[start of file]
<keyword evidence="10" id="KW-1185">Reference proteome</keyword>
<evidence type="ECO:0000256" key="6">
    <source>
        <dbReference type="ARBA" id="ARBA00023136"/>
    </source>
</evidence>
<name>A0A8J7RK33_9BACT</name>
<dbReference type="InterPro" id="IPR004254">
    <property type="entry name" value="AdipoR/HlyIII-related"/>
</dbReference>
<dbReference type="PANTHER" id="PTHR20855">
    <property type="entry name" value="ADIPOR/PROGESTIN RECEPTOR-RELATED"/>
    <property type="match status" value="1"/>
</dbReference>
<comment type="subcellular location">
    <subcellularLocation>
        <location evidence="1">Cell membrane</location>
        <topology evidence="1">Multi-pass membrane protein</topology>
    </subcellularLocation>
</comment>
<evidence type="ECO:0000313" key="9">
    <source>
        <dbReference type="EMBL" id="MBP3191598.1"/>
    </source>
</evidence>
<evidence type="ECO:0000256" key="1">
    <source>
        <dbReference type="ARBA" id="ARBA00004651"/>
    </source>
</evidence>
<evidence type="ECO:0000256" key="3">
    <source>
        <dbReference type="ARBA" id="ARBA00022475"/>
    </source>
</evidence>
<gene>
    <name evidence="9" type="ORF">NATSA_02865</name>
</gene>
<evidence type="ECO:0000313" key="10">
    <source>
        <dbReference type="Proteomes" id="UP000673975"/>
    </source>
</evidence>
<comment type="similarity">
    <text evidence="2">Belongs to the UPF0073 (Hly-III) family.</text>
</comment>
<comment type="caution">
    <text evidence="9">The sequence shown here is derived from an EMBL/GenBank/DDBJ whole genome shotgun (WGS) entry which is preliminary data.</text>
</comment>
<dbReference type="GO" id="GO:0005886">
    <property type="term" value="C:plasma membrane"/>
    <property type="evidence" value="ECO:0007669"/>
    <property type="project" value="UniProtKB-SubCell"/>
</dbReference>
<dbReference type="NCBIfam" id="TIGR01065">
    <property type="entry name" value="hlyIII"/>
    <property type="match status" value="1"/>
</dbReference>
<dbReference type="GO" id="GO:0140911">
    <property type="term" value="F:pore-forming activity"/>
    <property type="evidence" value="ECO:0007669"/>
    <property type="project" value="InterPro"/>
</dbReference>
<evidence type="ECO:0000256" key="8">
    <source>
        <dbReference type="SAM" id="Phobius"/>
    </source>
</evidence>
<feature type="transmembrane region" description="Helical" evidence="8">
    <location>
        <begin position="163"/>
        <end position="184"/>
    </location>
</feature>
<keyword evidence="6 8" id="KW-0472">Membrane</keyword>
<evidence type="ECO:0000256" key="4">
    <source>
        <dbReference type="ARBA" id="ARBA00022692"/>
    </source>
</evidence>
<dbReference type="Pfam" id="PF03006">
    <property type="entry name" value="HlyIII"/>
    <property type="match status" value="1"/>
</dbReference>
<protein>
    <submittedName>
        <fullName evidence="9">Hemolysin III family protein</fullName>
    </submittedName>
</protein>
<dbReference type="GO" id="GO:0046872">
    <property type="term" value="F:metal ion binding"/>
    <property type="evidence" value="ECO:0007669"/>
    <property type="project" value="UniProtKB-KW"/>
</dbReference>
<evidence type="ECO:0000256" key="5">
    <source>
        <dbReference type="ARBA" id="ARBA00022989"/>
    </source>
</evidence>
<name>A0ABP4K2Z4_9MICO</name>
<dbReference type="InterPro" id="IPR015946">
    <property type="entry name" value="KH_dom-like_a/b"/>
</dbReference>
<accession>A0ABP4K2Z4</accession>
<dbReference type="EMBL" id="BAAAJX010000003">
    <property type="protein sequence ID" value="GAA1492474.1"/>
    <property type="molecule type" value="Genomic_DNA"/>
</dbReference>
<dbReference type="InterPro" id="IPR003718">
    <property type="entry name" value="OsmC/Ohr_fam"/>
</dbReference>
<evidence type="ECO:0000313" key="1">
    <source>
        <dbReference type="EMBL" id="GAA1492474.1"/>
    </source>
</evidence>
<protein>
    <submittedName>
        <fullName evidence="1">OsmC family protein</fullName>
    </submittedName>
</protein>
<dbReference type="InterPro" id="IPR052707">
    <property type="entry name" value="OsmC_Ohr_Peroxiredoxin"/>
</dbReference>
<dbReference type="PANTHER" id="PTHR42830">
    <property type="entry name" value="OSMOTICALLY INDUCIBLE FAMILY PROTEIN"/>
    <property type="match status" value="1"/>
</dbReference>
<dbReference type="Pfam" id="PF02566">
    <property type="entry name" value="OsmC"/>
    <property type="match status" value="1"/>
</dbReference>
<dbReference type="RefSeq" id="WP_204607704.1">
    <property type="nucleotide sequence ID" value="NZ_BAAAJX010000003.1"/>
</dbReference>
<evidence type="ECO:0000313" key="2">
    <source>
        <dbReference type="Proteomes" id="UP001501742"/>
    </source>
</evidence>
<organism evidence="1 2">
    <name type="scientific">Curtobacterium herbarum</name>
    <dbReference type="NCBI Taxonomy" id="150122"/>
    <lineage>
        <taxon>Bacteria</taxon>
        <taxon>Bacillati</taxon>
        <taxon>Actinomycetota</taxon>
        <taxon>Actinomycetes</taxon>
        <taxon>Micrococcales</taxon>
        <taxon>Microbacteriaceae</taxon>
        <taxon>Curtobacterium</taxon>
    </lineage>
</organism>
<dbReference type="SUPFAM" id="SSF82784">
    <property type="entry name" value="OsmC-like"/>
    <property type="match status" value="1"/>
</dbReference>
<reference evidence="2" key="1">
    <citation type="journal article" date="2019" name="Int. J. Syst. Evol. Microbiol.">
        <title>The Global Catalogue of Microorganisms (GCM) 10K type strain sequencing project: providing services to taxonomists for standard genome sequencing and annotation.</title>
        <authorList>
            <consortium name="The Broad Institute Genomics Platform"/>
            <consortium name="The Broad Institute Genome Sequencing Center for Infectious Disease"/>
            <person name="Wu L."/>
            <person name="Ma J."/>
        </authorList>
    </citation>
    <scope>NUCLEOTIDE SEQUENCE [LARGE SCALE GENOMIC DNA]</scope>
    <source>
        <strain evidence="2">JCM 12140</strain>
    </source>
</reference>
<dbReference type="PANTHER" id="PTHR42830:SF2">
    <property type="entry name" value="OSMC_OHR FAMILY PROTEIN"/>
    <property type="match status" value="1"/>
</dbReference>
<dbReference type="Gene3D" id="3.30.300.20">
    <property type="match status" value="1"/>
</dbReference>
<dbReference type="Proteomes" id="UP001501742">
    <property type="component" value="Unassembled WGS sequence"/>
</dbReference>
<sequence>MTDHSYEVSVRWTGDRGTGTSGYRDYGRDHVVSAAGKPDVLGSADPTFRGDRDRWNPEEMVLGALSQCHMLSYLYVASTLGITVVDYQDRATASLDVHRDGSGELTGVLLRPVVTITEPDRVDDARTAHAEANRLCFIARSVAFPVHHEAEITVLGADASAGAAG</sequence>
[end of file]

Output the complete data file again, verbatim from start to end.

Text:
<keyword evidence="10" id="KW-1185">Reference proteome</keyword>
<evidence type="ECO:0000256" key="6">
    <source>
        <dbReference type="ARBA" id="ARBA00023136"/>
    </source>
</evidence>
<name>A0A8J7RK33_9BACT</name>
<dbReference type="InterPro" id="IPR004254">
    <property type="entry name" value="AdipoR/HlyIII-related"/>
</dbReference>
<dbReference type="PANTHER" id="PTHR20855">
    <property type="entry name" value="ADIPOR/PROGESTIN RECEPTOR-RELATED"/>
    <property type="match status" value="1"/>
</dbReference>
<comment type="subcellular location">
    <subcellularLocation>
        <location evidence="1">Cell membrane</location>
        <topology evidence="1">Multi-pass membrane protein</topology>
    </subcellularLocation>
</comment>
<evidence type="ECO:0000313" key="9">
    <source>
        <dbReference type="EMBL" id="MBP3191598.1"/>
    </source>
</evidence>
<evidence type="ECO:0000256" key="1">
    <source>
        <dbReference type="ARBA" id="ARBA00004651"/>
    </source>
</evidence>
<evidence type="ECO:0000256" key="3">
    <source>
        <dbReference type="ARBA" id="ARBA00022475"/>
    </source>
</evidence>
<gene>
    <name evidence="9" type="ORF">NATSA_02865</name>
</gene>
<evidence type="ECO:0000313" key="10">
    <source>
        <dbReference type="Proteomes" id="UP000673975"/>
    </source>
</evidence>
<comment type="similarity">
    <text evidence="2">Belongs to the UPF0073 (Hly-III) family.</text>
</comment>
<comment type="caution">
    <text evidence="9">The sequence shown here is derived from an EMBL/GenBank/DDBJ whole genome shotgun (WGS) entry which is preliminary data.</text>
</comment>
<dbReference type="GO" id="GO:0005886">
    <property type="term" value="C:plasma membrane"/>
    <property type="evidence" value="ECO:0007669"/>
    <property type="project" value="UniProtKB-SubCell"/>
</dbReference>
<dbReference type="NCBIfam" id="TIGR01065">
    <property type="entry name" value="hlyIII"/>
    <property type="match status" value="1"/>
</dbReference>
<dbReference type="GO" id="GO:0140911">
    <property type="term" value="F:pore-forming activity"/>
    <property type="evidence" value="ECO:0007669"/>
    <property type="project" value="InterPro"/>
</dbReference>
<evidence type="ECO:0000256" key="8">
    <source>
        <dbReference type="SAM" id="Phobius"/>
    </source>
</evidence>
<feature type="transmembrane region" description="Helical" evidence="8">
    <location>
        <begin position="163"/>
        <end position="184"/>
    </location>
</feature>
<keyword evidence="6 8" id="KW-0472">Membrane</keyword>
<evidence type="ECO:0000256" key="4">
    <source>
        <dbReference type="ARBA" id="ARBA00022692"/>
    </source>
</evidence>
<dbReference type="Pfam" id="PF03006">
    <property type="entry name" value="HlyIII"/>
    <property type="match status" value="1"/>
</dbReference>
<protein>
    <submittedName>
        <fullName evidence="9">Hemolysin III family protein</fullName>
    </submittedName>
</protein>
<dbReference type="GO" id="GO:0046872">
    <property type="term" value="F:metal ion binding"/>
    <property type="evidence" value="ECO:0007669"/>
    <property type="project" value="UniProtKB-KW"/>
</dbReference>
<evidence type="ECO:0000256" key="5">
    <source>
        <dbReference type="ARBA" id="ARBA00022989"/>
    </source>
</evidence>
<name>A0ABP4K2Z4_9MICO</name>
<dbReference type="InterPro" id="IPR015946">
    <property type="entry name" value="KH_dom-like_a/b"/>
</dbReference>
<accession>A0ABP4K2Z4</accession>
<dbReference type="EMBL" id="BAAAJX010000003">
    <property type="protein sequence ID" value="GAA1492474.1"/>
    <property type="molecule type" value="Genomic_DNA"/>
</dbReference>
<dbReference type="InterPro" id="IPR003718">
    <property type="entry name" value="OsmC/Ohr_fam"/>
</dbReference>
<evidence type="ECO:0000313" key="1">
    <source>
        <dbReference type="EMBL" id="GAA1492474.1"/>
    </source>
</evidence>
<protein>
    <submittedName>
        <fullName evidence="1">OsmC family protein</fullName>
    </submittedName>
</protein>
<dbReference type="InterPro" id="IPR052707">
    <property type="entry name" value="OsmC_Ohr_Peroxiredoxin"/>
</dbReference>
<dbReference type="PANTHER" id="PTHR42830">
    <property type="entry name" value="OSMOTICALLY INDUCIBLE FAMILY PROTEIN"/>
    <property type="match status" value="1"/>
</dbReference>
<dbReference type="Pfam" id="PF02566">
    <property type="entry name" value="OsmC"/>
    <property type="match status" value="1"/>
</dbReference>
<dbReference type="RefSeq" id="WP_204607704.1">
    <property type="nucleotide sequence ID" value="NZ_BAAAJX010000003.1"/>
</dbReference>
<evidence type="ECO:0000313" key="2">
    <source>
        <dbReference type="Proteomes" id="UP001501742"/>
    </source>
</evidence>
<organism evidence="1 2">
    <name type="scientific">Curtobacterium herbarum</name>
    <dbReference type="NCBI Taxonomy" id="150122"/>
    <lineage>
        <taxon>Bacteria</taxon>
        <taxon>Bacillati</taxon>
        <taxon>Actinomycetota</taxon>
        <taxon>Actinomycetes</taxon>
        <taxon>Micrococcales</taxon>
        <taxon>Microbacteriaceae</taxon>
        <taxon>Curtobacterium</taxon>
    </lineage>
</organism>
<dbReference type="SUPFAM" id="SSF82784">
    <property type="entry name" value="OsmC-like"/>
    <property type="match status" value="1"/>
</dbReference>
<reference evidence="2" key="1">
    <citation type="journal article" date="2019" name="Int. J. Syst. Evol. Microbiol.">
        <title>The Global Catalogue of Microorganisms (GCM) 10K type strain sequencing project: providing services to taxonomists for standard genome sequencing and annotation.</title>
        <authorList>
            <consortium name="The Broad Institute Genomics Platform"/>
            <consortium name="The Broad Institute Genome Sequencing Center for Infectious Disease"/>
            <person name="Wu L."/>
            <person name="Ma J."/>
        </authorList>
    </citation>
    <scope>NUCLEOTIDE SEQUENCE [LARGE SCALE GENOMIC DNA]</scope>
    <source>
        <strain evidence="2">JCM 12140</strain>
    </source>
</reference>
<dbReference type="PANTHER" id="PTHR42830:SF2">
    <property type="entry name" value="OSMC_OHR FAMILY PROTEIN"/>
    <property type="match status" value="1"/>
</dbReference>
<dbReference type="Gene3D" id="3.30.300.20">
    <property type="match status" value="1"/>
</dbReference>
<dbReference type="Proteomes" id="UP001501742">
    <property type="component" value="Unassembled WGS sequence"/>
</dbReference>
<sequence>MTDHSYEVSVRWTGDRGTGTSGYRDYGRDHVVSAAGKPDVLGSADPTFRGDRDRWNPEEMVLGALSQCHMLSYLYVASTLGITVVDYQDRATASLDVHRDGSGELTGVLLRPVVTITEPDRVDDARTAHAEANRLCFIARSVAFPVHHEAEITVLGADASAGAAG</sequence>